Second, I think what #3 is trying to say is something along the lines of 
"the *meaning* conveyed by an RDF triple is *partially-determined* by 
the *meanings* associated with its subject, predicate, and object" 
("partially-determined" because, at least when considering "social 
meaning", the context also helps determine the meaning).

>>  4 RDF triples representing false assertions SHOULD NOT be used to mislead.
>>The above being non-normative.
>>I'm not happy with 4.  RDF triples representing true assertions SHOULD NOT 
>>be used to mislead either, yet "RDF triples SHOULD NOT be used to mislead" 
>>is vacuous.  So maybe strike 4, though I'm inclined to leave it in.

I'm not happy with #4 either, primarily because it seems to be giving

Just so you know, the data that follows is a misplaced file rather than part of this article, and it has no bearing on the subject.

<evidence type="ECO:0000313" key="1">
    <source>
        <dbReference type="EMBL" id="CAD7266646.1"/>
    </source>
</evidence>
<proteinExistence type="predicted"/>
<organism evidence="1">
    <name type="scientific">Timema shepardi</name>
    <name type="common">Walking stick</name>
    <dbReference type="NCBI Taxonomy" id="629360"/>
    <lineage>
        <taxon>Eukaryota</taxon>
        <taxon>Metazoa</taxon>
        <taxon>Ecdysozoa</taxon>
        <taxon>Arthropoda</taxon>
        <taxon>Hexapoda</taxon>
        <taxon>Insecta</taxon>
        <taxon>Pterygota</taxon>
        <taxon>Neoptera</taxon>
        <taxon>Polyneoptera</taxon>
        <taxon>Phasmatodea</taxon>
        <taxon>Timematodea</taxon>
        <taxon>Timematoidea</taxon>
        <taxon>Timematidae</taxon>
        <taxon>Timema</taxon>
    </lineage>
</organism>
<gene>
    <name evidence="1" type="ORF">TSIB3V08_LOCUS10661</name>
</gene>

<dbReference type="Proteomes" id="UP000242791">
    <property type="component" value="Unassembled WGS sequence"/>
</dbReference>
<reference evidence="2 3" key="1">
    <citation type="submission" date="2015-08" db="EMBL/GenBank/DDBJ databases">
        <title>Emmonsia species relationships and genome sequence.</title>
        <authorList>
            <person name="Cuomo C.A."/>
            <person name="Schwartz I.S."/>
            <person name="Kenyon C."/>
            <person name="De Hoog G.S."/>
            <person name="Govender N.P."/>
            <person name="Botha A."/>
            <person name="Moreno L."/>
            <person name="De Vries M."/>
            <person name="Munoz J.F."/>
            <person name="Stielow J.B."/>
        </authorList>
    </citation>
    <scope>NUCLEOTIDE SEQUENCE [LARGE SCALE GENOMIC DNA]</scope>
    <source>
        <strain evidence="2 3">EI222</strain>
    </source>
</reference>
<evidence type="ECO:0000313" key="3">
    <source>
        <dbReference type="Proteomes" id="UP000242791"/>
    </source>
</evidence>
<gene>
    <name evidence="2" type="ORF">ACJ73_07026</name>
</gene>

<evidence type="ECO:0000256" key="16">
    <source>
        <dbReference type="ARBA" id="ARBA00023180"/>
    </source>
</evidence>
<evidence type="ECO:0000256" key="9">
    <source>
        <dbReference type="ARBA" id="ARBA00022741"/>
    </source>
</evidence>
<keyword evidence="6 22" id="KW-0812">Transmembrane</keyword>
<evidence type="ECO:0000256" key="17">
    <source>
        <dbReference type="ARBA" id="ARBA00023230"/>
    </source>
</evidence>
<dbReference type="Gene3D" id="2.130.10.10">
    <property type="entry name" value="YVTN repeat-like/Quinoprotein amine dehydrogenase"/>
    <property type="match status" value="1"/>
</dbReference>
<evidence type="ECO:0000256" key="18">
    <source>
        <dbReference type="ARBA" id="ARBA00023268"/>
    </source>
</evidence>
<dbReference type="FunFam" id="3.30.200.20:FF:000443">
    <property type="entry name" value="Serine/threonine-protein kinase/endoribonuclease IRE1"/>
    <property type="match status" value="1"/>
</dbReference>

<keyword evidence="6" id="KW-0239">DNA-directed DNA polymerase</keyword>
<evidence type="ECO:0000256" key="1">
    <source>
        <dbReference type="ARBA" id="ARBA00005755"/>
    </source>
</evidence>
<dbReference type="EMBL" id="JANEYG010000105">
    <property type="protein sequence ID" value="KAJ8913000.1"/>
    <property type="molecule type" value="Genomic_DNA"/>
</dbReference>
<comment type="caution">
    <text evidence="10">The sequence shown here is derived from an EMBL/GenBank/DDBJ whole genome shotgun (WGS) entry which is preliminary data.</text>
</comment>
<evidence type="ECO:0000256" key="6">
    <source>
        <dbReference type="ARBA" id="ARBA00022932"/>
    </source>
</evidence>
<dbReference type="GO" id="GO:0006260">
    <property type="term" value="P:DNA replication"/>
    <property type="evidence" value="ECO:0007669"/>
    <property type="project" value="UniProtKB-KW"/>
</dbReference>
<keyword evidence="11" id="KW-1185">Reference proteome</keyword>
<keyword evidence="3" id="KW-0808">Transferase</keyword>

advice in an area that's none of our business.  The point of this 
section, it seems to me, is to point out some of the potential 
consequences of RDF being used for its intended purpose of conveying 
"social meaning".  We can reasonably (it seems to me) point out that RDF 
will be used to convey such social meaning, and if it is, there are 
certain consequences of using it in that way, e.g., society may 
determine that there are legal ramifications to some such uses (we're 
not saying there will be such ramifications, let alone specifying them, 
we're just observing that, given this use, such things may follow). 
Similarly, we can reasonably say that people may use RDF descriptions to 
mislead either people (just as they use English descriptions to mislead) 
or software (just as they use inappropriate META tags to mislead search 
engines).  Again, this is not a specification on our part, it's simply a 
consciousness-raising observation on our part about some of the 
potential consequences that may ensue when RDF is used in its intended 
application area.  I believe we can reasonably make such comments, as 
long as it's clear that we're not *specifying* these things.

> 4. is so out of scope it's dissapeared over the horizon! This would be like